When Greyhound announced they were pulling out of B.C., it created a problematic situation for many and especially those in the north central interior of the province, like Prince George and Kamloops.
One Williams Lake bus company has applied through the Passenger Transportation Branch to provide transportation between Prince George and Surrey, while also doing a second route of Williams Lake to Kamloops.
"We felt like the north and interior portions of the province were left in limbo when Greyhound stepped out of the province," Owner of Adventure Charters and Rentals Janna Gertzen tells PrinceGeorgeMatters. "We watched for the first little bit after Greyhound pulled out to see who would step up. We assumed a bigger company would come in and take over all the routes, especially when we knew that there was a test program with government backing from Prince George into the north."
Gertzen also notes a smaller company also applied during that time and was awarded a license.
She says there is only one license issued for each area, which left them unable to apply.
"Unfortunately, the other company was unable to begin operations but they have been holding that license since," she adds. "Once we learned they were struggling to get equipment and capital together we decided we better have a serious look at the viability of the routes and if Adventure Charters was the right solution to the problem. In the end, we decided, yes, we can do this and do it right. So many small communities like Quesnel, Williams Lake, 100 Mile House, and even places like Boston Bar and Lytton where they are cut off without direct travel to bigger service centres and that needs to change."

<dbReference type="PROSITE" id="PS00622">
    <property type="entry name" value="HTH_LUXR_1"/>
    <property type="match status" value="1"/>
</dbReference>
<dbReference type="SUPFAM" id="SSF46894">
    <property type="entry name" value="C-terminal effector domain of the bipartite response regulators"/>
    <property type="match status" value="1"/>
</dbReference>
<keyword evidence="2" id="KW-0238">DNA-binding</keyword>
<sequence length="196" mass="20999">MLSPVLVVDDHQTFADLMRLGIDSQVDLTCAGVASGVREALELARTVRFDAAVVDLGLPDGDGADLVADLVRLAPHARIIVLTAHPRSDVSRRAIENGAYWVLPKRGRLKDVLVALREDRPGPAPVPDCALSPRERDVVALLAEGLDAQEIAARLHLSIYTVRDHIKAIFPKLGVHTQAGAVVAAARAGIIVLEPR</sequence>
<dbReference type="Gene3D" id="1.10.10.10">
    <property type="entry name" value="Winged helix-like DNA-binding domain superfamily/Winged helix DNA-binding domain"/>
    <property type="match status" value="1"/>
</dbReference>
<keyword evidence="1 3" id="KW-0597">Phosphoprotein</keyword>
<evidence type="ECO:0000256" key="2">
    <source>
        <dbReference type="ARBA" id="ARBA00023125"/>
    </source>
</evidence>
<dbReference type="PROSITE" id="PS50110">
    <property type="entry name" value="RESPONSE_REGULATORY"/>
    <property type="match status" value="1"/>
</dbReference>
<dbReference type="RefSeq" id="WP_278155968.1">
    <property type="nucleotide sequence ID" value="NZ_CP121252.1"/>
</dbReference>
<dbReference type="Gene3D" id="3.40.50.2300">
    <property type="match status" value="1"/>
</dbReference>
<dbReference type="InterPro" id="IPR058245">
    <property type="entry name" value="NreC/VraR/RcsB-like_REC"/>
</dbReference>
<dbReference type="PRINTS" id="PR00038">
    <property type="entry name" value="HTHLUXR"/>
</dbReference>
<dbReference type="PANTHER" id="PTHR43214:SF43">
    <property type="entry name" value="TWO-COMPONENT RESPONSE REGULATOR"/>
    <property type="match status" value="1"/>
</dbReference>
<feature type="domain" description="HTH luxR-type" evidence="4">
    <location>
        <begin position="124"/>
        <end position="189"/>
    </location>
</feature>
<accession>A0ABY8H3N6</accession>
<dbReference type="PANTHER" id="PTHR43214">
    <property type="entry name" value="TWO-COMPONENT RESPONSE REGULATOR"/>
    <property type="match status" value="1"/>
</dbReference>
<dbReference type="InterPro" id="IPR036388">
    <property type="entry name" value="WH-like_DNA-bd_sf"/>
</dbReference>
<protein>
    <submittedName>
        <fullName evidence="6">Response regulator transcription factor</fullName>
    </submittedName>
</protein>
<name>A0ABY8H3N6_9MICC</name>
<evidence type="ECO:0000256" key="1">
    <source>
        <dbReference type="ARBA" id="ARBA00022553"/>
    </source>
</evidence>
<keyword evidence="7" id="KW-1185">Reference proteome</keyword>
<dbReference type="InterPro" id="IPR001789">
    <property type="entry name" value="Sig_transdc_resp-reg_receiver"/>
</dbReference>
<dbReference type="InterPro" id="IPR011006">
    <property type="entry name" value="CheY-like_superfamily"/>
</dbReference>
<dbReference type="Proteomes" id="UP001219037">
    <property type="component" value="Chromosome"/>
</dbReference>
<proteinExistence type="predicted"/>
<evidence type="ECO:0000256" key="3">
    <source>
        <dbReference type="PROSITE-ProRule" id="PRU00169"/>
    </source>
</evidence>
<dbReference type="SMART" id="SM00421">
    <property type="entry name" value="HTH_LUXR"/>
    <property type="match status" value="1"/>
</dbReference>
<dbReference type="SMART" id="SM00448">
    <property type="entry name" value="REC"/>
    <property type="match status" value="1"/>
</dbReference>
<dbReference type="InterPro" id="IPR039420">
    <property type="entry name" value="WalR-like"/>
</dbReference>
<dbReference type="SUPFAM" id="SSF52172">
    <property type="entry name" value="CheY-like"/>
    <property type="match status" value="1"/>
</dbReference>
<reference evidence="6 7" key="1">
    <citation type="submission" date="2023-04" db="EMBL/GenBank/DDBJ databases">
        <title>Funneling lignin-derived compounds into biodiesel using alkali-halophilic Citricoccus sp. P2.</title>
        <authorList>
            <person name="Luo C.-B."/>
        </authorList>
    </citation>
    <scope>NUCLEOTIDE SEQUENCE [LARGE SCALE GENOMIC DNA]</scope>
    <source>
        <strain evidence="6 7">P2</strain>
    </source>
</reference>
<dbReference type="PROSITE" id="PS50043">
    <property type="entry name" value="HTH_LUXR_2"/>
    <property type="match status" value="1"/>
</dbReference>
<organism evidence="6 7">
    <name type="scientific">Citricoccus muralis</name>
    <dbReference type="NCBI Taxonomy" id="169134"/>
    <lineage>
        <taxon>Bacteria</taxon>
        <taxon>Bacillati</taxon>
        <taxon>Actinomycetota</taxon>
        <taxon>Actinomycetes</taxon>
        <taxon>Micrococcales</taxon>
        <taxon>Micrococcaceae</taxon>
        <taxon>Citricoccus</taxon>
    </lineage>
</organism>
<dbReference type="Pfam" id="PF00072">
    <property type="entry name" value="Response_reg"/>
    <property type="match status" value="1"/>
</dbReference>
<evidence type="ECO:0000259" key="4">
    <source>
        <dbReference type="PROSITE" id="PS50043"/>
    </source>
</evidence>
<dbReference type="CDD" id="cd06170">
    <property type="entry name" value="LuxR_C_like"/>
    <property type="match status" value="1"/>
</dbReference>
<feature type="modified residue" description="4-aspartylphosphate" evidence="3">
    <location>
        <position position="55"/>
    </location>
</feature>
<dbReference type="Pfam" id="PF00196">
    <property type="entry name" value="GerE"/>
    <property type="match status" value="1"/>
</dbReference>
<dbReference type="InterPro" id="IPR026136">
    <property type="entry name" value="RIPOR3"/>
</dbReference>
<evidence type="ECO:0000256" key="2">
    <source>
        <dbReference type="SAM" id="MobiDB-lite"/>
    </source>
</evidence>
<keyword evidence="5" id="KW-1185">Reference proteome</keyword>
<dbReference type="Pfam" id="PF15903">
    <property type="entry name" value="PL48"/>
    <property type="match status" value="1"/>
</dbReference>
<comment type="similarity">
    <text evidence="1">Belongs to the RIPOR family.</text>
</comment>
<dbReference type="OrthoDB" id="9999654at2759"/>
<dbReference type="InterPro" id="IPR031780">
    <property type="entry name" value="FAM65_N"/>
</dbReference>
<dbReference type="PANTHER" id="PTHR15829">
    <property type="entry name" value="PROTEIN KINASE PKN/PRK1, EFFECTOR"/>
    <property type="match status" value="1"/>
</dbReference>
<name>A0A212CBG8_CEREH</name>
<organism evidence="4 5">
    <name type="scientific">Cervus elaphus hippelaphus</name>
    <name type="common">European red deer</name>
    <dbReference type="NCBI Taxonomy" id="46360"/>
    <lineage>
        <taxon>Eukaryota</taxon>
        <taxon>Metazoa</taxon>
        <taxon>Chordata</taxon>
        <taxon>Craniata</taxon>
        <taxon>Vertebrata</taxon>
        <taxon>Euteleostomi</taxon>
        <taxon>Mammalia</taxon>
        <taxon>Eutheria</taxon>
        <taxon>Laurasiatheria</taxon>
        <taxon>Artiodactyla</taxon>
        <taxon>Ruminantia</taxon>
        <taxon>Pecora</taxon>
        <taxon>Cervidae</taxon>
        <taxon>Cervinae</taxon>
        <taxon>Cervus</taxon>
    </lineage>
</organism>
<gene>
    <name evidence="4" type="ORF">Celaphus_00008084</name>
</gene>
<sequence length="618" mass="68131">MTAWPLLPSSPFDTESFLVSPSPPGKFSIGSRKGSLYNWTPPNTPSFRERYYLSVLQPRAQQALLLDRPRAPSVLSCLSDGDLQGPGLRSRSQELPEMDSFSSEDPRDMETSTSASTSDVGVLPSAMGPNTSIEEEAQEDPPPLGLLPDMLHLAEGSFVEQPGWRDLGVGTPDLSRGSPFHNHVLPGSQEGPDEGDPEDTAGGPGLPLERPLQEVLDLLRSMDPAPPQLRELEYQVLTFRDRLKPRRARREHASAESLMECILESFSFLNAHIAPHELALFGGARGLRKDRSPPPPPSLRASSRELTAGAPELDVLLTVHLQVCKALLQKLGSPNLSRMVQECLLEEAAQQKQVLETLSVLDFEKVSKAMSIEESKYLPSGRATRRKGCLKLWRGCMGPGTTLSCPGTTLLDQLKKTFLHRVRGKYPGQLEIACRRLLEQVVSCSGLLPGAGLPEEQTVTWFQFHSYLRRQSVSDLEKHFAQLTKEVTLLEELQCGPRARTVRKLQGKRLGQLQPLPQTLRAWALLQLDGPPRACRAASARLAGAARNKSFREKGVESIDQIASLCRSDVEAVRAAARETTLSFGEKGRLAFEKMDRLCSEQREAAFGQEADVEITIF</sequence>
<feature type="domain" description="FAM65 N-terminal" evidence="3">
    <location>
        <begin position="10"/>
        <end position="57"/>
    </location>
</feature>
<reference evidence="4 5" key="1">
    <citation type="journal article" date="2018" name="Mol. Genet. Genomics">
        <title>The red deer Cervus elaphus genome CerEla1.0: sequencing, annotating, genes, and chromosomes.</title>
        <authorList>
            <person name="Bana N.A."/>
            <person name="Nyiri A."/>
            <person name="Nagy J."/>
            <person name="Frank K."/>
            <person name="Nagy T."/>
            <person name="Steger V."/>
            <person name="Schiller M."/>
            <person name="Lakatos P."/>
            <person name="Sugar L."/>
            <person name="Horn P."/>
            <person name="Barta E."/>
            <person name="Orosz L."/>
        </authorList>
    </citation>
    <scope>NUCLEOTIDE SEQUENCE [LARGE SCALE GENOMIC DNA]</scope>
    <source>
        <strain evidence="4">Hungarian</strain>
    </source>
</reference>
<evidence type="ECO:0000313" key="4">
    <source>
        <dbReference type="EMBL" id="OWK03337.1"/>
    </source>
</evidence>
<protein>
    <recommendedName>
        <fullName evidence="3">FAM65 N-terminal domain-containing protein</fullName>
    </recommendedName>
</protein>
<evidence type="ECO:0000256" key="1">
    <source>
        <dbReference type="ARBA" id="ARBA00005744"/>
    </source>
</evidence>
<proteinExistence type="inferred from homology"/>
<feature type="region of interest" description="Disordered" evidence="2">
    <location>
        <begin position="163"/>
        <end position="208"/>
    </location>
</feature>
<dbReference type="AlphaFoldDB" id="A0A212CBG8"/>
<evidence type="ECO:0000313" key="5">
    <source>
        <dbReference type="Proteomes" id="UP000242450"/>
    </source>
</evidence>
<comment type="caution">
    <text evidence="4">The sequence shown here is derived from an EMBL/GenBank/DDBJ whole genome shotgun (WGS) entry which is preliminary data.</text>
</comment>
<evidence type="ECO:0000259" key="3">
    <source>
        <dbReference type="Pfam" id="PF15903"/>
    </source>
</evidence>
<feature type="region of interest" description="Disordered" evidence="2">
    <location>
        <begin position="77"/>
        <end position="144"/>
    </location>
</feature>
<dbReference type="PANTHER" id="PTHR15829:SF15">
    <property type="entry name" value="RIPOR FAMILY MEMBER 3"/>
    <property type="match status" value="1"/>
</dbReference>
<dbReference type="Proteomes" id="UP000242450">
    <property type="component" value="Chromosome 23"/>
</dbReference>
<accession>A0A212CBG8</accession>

Gertzen also says operators that were already providing transportation had left anything north of Hope to Prince George, through the Fraser Canyon corridor and Kamloops north, without services. For example, you can get from Fort St. John to here in Prince George, but then that's where the options are slim to none.
"How does that passenger get to Kamloops, Vancouver or anywhere in between?" she says. "We wanted to build a route that easily connects to the operators who are terminating in Prince George and Kamloops to allow passengers to get from one end of BC to the other, and our routes are the holes left in the grid."
One key Gertzen thinks will help the company is they already have seven units in their fleet and they are also family owned, something that makes the company more agile and is able to successfully operate with lower overhead compared to Greyhound.
Adventure Charters and Rentals submitted their application in January of this year, and the application was then published on Feb. 27. She says the Passenger Transportation Branch has a decision goal of 60 days.
If successful, Gertzen says both routes would begin operation with a minimum service of twice a week and the company could increase frequency as ridership numbers go up.
"If we find it’s needed and we also have additional buses we can put on a run for peak times of we need greater capacity," she says. "Because we are smaller and based in the North we can adapt quickly and easily."
If the company does get the go-ahead, the primary bus for Prince George to Surrey would hold 36 passengers while the Williams Lake to Kamloops would be able to transport 20 riders.
Prince George passengers would also be able to transfer in Williams Lake to or from either route.
There are no current ticket pricing options or a tentative scheduled as of yet; Gertzen says the company wants to be able to integrate into the connecting operators and currently are working those details out.